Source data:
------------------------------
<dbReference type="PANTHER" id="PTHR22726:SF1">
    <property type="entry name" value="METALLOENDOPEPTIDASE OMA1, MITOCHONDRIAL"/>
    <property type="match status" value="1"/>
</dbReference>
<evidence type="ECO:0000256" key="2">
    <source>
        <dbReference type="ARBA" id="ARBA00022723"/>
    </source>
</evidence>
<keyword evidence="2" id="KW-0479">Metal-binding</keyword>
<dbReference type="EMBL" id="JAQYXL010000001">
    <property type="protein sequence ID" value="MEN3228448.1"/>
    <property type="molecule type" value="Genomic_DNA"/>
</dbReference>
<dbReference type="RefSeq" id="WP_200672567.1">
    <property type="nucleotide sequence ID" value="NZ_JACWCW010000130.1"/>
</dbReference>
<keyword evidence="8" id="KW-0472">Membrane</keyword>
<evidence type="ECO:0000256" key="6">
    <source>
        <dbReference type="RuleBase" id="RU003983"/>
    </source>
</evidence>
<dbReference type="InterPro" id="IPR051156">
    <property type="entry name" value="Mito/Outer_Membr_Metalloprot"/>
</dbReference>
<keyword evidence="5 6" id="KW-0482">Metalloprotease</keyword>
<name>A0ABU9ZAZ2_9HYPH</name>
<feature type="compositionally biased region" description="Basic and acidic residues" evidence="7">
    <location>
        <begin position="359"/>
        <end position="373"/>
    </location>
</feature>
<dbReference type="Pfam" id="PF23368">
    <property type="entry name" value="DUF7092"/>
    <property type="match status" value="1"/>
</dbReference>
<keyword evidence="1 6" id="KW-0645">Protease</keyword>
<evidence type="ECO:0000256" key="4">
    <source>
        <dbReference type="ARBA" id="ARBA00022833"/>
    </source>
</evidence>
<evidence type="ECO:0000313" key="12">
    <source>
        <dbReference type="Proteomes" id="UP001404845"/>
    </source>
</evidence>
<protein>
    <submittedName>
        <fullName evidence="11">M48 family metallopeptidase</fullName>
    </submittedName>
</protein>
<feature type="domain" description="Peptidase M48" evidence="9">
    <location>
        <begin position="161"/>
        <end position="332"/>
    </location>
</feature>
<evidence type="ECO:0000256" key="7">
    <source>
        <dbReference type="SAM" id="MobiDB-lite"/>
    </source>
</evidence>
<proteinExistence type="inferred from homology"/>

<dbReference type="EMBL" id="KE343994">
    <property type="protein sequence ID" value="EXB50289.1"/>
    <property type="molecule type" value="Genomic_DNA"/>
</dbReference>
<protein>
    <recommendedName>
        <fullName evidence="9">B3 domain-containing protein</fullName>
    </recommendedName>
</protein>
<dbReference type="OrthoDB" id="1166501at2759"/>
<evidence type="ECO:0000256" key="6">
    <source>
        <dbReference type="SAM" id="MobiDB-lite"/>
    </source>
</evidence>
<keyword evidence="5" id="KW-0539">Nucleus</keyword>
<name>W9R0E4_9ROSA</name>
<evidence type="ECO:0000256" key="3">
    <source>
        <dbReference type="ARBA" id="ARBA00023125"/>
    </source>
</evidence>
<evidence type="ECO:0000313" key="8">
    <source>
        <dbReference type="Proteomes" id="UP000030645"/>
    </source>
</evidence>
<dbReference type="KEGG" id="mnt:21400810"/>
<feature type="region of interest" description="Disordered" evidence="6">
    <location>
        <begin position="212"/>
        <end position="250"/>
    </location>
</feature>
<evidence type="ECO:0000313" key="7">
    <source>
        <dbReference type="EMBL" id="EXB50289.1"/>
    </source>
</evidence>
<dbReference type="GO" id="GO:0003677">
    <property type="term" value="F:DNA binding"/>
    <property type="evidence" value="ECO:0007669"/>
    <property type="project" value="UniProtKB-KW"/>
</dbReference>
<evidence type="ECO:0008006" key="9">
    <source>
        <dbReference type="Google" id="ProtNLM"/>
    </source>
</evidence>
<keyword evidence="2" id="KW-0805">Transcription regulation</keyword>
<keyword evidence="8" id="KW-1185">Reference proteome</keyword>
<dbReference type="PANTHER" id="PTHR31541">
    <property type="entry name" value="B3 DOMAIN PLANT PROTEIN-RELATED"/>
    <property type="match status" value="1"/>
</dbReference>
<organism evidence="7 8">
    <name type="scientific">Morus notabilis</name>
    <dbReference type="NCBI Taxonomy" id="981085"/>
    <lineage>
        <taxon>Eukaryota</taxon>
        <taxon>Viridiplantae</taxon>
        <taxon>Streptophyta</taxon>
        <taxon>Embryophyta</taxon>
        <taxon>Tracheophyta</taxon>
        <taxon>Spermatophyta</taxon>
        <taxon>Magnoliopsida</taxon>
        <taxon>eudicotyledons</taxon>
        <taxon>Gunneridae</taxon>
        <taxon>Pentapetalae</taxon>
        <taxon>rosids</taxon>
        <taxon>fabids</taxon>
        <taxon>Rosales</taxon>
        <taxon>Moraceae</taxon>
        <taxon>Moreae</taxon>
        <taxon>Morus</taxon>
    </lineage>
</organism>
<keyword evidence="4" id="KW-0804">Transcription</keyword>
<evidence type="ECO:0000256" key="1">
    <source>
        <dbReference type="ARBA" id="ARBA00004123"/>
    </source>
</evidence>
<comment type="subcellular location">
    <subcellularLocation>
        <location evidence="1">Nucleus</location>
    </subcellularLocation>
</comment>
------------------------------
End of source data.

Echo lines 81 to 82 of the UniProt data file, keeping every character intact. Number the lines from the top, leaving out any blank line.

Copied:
</evidence>
<keyword evidence="5" id="KW-0539">Nucleus</keyword>